Chronic hypertension in pregnancy can lead to preeclampsia and Severe forms lead to dangerous conditions, such as eclampsia (seizures during preeclampsia) and HELLP syndrome.
Chronic Hypertension in Pregnancy:
During the first 20 weeks of pregnancy.
Diagnosed prior to pregnancy.
Hypertension developing in the latter half of pregnancy is called gestational hypertension.
Complications of Hypertension in Pregnancy:
- kidney disease
- heart attack
- Fetal Growth Restriction
- Placental abruption
- Pre-term delivery
- Cesarean birth
- Neurological disabilities
Risk Factors for Preeclampsia:
- Extremes of reproductive age
- first pregnancy
- Family histoy
- New father increases the risk
- Multiple Gestations
- Greater than 10 years or less than two years from prior birth
- Chronic hypertension
- Diabetes I &II
- Kidney disorders
Symptoms of Preeclampsia:
- Excess weight gain and edema
- blurred or loss of vision
- Persistent headaches
- Protein in urine at visits
- Nausea& vomiting
- upper abdomen, epigastric pain
- Eclampsia is the onset of seizures in a woman with severe preeclampsia.
- Maternal morbidity is associated with eclampsia & severe preeclampsia.
Treatment of Preeclampsia:
- Delivery at 37 weeks
- Delivery with the onset of severe preeclampsia at any gestation
- Conservative management in absence of severe preeclampsia or fetal compromise.
15% of women with preeclampsia will develop HELLP syndrome.
HELLP stands for:
- Hemolysis – the breaking down of red blood cells
- Elevated Liver enzymes – indicates damage to the liver
- Low Platelet count – blood may be unable to clot properly, also called thrombocytopenia
Please monitor your blood pressure and fetal kick counts, attend routine and frequent antepartum visits and emergency room with any concern.
Blood pressure is the pressure of the blood against the blood vessel walls each time the heart contracts (squeezes) to pump the blood through your body (see FAQ123 Managing High Blood Pressure). High blood pressure also is called hypertension.Hypertension can lead to health problems. During pregnancy, severe or uncontrolled hypertension can cause complications for you and your fetus.
Chronic hypertension is high blood pressure that was present before you became pregnant or that occurs in the first half (before 20 weeks) of your pregnancy. The guidelines for blood pressure are the following:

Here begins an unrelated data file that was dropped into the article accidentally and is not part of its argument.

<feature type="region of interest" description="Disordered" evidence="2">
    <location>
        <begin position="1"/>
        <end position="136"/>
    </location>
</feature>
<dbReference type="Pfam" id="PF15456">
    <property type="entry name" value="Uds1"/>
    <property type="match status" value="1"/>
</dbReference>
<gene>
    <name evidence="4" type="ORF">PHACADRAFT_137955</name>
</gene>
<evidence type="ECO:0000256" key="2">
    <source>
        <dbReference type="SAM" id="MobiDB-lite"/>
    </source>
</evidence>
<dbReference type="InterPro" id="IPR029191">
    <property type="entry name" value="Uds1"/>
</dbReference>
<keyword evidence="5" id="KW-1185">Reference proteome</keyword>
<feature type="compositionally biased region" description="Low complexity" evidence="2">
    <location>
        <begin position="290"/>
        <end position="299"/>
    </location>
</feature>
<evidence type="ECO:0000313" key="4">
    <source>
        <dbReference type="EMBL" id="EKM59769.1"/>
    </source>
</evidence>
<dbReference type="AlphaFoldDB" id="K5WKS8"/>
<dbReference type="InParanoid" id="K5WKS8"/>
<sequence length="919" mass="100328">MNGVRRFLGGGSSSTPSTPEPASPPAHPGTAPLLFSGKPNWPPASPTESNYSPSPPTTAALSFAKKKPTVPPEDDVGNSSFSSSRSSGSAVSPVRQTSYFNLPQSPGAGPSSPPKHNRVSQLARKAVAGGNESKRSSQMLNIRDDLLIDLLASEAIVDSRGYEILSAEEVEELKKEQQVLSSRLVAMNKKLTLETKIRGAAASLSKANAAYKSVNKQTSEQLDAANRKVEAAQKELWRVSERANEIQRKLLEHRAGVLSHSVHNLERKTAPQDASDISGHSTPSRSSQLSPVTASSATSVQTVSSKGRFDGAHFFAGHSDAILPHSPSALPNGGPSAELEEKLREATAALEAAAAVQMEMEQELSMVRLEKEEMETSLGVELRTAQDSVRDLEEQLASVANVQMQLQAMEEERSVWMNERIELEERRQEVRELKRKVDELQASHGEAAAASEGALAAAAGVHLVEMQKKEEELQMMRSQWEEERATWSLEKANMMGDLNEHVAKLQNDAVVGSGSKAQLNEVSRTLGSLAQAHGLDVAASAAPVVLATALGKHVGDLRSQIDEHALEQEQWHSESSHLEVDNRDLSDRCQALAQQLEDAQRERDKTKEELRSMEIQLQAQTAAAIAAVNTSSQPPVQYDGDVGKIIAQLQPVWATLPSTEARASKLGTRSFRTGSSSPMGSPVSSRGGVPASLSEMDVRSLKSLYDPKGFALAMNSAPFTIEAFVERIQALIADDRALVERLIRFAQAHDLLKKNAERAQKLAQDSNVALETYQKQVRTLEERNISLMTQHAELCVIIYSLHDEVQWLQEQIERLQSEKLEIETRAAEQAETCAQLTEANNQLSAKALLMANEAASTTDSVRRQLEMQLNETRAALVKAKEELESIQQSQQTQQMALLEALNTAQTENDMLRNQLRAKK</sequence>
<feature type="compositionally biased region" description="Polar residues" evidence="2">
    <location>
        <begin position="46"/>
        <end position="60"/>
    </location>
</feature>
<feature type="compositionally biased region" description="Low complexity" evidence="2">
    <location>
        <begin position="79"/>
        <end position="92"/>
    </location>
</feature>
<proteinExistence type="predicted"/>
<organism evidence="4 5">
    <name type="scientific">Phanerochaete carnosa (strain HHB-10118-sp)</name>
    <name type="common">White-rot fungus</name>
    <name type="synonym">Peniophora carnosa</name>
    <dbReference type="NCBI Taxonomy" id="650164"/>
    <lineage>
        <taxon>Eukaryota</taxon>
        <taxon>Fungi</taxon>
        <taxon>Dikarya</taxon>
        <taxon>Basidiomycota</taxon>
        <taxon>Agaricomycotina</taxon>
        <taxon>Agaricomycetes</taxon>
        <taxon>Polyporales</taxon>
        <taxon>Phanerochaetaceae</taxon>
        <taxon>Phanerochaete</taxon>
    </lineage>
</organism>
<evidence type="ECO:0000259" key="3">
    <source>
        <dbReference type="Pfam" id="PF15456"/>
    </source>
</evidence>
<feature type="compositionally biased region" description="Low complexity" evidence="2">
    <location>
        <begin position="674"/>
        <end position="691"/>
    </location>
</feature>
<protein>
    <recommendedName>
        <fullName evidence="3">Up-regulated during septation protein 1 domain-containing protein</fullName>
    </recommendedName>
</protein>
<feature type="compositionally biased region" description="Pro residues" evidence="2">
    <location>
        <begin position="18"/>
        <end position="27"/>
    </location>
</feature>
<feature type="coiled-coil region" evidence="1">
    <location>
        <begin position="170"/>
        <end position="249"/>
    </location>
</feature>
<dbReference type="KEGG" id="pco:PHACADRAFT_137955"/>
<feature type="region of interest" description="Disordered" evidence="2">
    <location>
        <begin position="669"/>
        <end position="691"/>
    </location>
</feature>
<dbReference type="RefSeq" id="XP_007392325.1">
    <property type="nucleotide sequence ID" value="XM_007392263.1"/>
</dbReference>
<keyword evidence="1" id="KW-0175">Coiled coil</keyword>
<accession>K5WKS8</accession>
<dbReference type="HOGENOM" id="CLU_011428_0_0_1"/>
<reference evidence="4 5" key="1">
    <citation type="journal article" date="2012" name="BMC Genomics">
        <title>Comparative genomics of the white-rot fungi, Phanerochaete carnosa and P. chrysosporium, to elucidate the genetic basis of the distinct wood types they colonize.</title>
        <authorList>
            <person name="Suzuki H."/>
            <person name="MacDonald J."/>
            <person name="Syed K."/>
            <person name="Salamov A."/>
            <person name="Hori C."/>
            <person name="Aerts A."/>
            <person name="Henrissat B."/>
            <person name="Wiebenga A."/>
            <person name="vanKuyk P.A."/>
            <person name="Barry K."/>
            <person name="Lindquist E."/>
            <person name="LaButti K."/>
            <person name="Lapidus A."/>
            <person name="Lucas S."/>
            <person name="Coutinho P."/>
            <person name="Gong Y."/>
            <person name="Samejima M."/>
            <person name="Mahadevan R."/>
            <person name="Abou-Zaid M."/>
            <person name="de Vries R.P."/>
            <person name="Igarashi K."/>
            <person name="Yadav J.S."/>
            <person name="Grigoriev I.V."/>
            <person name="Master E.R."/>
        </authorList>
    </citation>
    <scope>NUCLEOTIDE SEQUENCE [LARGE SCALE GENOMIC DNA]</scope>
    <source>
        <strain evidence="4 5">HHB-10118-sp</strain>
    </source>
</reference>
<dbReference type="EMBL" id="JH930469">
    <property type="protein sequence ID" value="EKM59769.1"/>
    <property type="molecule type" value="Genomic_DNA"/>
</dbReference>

- Normal: Less than 120/80 mm Hg
- Elevated: Systolic between 120–129 and diastolic less than 80 mm Hg
- Stage 1 hypertension: Systolic between 130–139 or diastolic between 80–89 mm Hg
- Stage 2 hypertension: Systolic at least 140 or diastolic at least 90 mm Hg
High blood pressure during pregnancy can place extra stress on your heart and kidneys and can increase your risk of heart disease, kidney disease, and stroke. Other possible complications include the following:
- Fetal growth restriction—High blood pressure can decrease the flow of nutrients to the baby through the placenta. The baby may have growth problems as a result.
- Preeclampsia—This condition is more likely to occur in women with chronic high blood pressure than in women with normal blood pressure.
- Preterm delivery—If the placenta is not providing enough nutrients and oxygen to your baby, it may be decided that early delivery is better for your baby than allowing the pregnancy to continue.
- Placental abruption—This condition, in which the placenta prematurely detaches from the wall of the uterus, is a medical emergency that requires immediate treatment.
- Cesarean delivery—Women with hypertension are more likely to have a cesarean delivery than women with normal blood pressure. A cesarean delivery carries risks of infection, injury to internal organs, and bleeding.
It is not clear why some women develop preeclampsia, but the risk of developing preeclampsia is increased in women who
- are pregnant for the first time
- have had preeclampsia in a previous pregnancy or have a family history of preeclampsia
- have a history of chronic hypertension, kidney disease, or both
- are 40 years or older
- are carrying more than one fetus
- have certain medical conditions such as diabetes mellitus, thrombophilia, or lupus
- are obese
- had in vitro fertilization
- Swelling of face or hands
- A headache that will not go away
- Seeing spots or changes in eyesight
- Pain in the upper abdomen or shoulder
- Nausea and vomiting (in the second half of pregnancy)
- Sudden weight gain
- Difficulty breathing